Let me ask you, why are you mixed? Why are you confusing the responsibility of  a toy gun manufacturer with the responsibility of public service and the voters. More over, why don't the police kill kids in Germany, Britain, Japan, etc for playing with toy guns. Why is this problem almost ever only in to the extent it is a problem in America?

      I mentioned up thread that last year as was the case in previous years only one person per year gets shot by the police in England. Why do you think that is. Why do you think that the American police shoot more bullets in one incident than the German police does in an entire year. Isn't the real problem is the American people have been brainwashed into accepting a militarized out of control police state, wherein the only way to fix it is for the voter to fix it at the ballot box. Isn't that a real problem we should be discussing here rather than those evil toy manufacturers. And again I'm not going to be giving any more toy guns to anybody but I do recognize that our problem is bigger than toy makers. It's amazing to me to the extent our fellow Americans are willing bend in their worship of the militarized law enforcement state, now we've even too stooped to blaming toy manufacturers. What next? I mean...have we entered a theater of the absurd here or what.

      You ran into a hardcore progressive whos just another working stiff with an MBA degree & vociferous labor union supporter

      by Democrats Ramshield on Wed Jul 09, 2014 at 09:18:36 AM PDT

      [ Parent ]

      •  Dem Ramshfield (0+ / 0-)

        I havent rec'd the diary yet because I am logged on at work and for some reason certain links are unavailable to click on due to some wierd securtiy settings. I have the same problem trying to edit a diary Ive posted at work. I certainly will rec it when home however. Excessive police force is something I write about often, I dont excuse the cop for shooting the kid, but at the same time I think there are also a lot of other factors to blame, not just excessive aggression on the part of an over militarized police.

        See my diary here on the militarization of police forces:
        http://www.dailykos.com/... in which I include the story of the toddler shot by a flash grenade and scarred for life.

        TV shows like COPS and DALLAS SWAT, and Dog the Bounty Hunter and all the other millions have desenistized the nation to believe this type of police force is needed. 'Protect and Serve' has turned into ' 'Enforce the standard quo'.

        Cops are expected to be labeled heroes for the jobs they do, but are expected to take no risk and resort to deadly action on the most basic of things. Shooting unarmed elderly, assaulting parapalegics, shooting innocent dogs on weekly basic and generally violating every aspect of their stated mission. Now it will become far worse with the influx of ex military and contractors joining the police forces to treat the citizens like they did the civilians overseas.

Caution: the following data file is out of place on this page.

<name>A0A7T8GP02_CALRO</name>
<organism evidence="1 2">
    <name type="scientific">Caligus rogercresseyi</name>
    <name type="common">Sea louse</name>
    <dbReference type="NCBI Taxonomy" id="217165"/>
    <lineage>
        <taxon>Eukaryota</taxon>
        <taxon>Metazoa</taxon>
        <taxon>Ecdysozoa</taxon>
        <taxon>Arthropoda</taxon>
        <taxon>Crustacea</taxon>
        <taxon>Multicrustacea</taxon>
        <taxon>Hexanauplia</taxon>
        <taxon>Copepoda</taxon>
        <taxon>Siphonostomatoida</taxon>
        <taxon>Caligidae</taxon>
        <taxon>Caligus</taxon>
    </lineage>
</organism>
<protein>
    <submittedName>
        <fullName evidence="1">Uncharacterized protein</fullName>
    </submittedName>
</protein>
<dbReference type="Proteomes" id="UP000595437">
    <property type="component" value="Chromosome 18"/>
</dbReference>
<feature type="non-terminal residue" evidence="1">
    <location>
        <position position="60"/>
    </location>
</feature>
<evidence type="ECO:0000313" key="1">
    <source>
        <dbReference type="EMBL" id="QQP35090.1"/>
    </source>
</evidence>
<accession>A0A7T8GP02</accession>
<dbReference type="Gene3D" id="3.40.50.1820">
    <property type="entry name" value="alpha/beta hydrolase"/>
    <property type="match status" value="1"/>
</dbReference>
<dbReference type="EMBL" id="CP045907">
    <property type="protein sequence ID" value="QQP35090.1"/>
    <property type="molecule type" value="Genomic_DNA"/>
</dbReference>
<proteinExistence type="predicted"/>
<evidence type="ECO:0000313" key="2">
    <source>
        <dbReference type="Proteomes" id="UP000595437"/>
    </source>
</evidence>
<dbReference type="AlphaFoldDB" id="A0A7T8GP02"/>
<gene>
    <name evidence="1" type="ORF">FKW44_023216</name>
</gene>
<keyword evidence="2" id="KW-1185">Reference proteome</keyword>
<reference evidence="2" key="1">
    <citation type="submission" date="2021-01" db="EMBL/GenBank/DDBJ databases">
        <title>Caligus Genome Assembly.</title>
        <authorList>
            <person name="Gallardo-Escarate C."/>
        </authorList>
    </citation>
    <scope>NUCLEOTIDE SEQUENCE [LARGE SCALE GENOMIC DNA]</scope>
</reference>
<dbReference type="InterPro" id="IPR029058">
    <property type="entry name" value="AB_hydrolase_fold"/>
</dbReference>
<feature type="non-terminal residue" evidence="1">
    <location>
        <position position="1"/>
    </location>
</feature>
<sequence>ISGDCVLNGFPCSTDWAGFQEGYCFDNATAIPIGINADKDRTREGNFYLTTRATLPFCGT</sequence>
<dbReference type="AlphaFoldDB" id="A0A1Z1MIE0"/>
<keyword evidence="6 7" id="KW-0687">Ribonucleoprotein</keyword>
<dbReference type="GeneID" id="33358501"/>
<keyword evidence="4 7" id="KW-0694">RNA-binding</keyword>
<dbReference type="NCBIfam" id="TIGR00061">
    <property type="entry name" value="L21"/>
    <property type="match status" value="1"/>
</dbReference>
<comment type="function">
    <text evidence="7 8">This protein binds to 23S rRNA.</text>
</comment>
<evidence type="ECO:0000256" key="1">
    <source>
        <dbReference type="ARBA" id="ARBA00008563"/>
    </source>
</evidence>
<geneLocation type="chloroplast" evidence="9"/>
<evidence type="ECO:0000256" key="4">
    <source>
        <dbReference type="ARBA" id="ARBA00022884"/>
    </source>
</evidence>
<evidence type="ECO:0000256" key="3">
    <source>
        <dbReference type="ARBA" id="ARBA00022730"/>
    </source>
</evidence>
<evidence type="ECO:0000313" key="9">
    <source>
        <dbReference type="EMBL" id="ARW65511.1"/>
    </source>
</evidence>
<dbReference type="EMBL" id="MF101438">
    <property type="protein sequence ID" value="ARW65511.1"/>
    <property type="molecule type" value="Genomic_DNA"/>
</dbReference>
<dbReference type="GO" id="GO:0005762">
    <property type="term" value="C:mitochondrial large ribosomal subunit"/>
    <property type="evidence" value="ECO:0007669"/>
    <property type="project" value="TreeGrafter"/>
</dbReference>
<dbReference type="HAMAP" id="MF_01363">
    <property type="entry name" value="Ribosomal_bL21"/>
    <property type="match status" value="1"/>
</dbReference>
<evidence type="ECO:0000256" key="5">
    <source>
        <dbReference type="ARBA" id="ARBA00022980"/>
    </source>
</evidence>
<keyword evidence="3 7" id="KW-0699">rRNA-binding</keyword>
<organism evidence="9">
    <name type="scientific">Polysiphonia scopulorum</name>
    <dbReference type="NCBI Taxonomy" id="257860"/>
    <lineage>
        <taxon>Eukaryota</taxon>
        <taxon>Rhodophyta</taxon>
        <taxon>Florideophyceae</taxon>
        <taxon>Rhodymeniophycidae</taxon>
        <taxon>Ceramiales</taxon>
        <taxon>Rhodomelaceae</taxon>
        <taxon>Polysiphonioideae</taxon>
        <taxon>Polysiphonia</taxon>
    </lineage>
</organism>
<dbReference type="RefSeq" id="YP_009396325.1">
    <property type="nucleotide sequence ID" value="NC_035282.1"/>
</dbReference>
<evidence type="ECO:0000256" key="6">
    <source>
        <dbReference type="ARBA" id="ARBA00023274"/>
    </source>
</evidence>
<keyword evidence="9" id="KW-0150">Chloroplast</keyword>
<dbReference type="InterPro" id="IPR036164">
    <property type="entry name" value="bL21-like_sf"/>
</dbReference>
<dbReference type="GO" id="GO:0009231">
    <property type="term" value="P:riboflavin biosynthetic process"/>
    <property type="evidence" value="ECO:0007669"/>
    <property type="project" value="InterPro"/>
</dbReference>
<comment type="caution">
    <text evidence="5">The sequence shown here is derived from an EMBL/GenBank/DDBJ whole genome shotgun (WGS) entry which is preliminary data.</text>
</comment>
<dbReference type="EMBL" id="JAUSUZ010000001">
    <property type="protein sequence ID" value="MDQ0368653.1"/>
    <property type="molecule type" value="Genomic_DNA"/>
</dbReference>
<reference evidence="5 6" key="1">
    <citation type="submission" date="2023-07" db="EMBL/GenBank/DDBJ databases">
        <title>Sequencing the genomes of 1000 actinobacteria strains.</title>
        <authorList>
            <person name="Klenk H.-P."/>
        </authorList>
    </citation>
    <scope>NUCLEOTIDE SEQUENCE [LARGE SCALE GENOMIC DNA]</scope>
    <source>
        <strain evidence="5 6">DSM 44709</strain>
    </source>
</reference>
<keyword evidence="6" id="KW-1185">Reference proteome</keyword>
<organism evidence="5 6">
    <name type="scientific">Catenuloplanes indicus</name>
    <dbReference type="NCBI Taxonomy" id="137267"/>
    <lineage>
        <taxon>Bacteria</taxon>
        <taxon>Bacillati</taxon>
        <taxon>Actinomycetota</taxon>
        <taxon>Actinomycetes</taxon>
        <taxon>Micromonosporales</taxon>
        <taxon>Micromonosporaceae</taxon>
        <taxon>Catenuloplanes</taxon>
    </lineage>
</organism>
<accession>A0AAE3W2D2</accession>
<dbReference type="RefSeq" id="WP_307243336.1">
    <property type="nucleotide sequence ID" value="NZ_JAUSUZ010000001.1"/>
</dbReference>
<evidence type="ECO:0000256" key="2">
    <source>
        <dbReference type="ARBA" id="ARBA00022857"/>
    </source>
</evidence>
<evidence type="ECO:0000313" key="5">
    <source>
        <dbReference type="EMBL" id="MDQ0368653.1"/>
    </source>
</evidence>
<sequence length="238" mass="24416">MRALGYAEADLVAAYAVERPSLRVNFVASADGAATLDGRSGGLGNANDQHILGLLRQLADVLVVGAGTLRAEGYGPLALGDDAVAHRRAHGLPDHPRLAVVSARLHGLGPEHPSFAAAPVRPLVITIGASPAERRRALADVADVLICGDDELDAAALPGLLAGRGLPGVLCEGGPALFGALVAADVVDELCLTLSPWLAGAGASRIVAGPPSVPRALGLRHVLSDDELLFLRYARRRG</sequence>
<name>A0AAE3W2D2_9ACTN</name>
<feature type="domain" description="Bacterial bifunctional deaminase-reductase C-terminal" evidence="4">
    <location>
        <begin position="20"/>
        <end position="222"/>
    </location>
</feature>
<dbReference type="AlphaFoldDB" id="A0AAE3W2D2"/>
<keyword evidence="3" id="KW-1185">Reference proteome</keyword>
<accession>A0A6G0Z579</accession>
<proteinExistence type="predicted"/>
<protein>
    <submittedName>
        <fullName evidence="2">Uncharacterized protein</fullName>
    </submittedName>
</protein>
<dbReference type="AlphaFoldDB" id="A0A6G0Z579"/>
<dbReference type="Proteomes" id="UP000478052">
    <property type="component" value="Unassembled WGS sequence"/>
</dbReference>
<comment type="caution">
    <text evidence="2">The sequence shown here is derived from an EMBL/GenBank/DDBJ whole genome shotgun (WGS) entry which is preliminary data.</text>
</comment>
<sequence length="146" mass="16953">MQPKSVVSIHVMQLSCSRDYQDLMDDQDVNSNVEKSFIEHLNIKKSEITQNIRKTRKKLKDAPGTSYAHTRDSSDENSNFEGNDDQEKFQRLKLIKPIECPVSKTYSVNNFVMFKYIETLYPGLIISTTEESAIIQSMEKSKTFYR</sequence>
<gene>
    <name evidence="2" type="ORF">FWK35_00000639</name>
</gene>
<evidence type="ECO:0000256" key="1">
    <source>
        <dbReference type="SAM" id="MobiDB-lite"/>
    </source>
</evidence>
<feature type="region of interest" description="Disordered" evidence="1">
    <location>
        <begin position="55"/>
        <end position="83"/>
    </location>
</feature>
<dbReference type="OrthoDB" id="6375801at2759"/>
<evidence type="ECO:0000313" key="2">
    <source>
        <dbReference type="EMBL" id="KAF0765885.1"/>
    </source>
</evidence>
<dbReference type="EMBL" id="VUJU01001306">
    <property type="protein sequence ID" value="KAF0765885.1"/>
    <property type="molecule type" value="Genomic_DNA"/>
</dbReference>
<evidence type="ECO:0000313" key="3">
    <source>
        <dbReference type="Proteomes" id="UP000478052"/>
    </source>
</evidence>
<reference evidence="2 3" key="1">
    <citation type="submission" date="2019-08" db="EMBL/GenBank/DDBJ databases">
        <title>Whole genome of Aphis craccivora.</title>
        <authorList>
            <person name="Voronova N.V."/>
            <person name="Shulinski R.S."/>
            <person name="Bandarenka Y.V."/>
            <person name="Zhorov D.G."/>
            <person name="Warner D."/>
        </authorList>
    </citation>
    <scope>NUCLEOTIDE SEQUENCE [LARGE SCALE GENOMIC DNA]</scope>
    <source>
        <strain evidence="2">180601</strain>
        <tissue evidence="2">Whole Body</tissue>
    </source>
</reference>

If you stand for nothing you will fall for anything.

        by LieparDestin on Wed Jul 09, 2014 at 10:02:36 AM PDT

        [ Parent ]

      •  One thing you are ignoring... (0+ / 0-)

        I am assuming in Europe where you are gang-shootings are rare? My impression is that violent crime in general is not as bad there.

        Here in CA gang-violence is an everyday thing. This causes EVERYONE TO BE JUMPY. Including the police.

        Not only that but we have had mass shootings as well.

        Since there is no video of what happened we do not know definitively whether the cop is guilty or not.

        However we do know that kid WOULD NOT BE DEAD if he had not been carrying that gun. It does not matter that it was a toy.

        Why? Because the police would not have had any reason to notice him and try to detain him.

        Beyond that these toys contribute to gun culture. Would this kid have grown up to be the another gun nut carrying around assault rifles because that is his "right"?

        Yes I do believe that the toy company is at least partially responsible for this. For that matter the companies that make REAL GUNS for FOUR YEAR OLDS are at fault for normalizing "kiddie guns" and making our nation complacent about gun violence!

        I take the phrase "Bleeding Heart Liberal" as a compliment...

        by Pixie5 on Wed Jul 09, 2014 at 04:55:32 PM PDT

        [ Parent ]

      •  You keep bringing up not reccing your diary (1+ / 0-)
        Recommended by:
        LieparDestin

        as if it's some kind of black mark on the people commenting.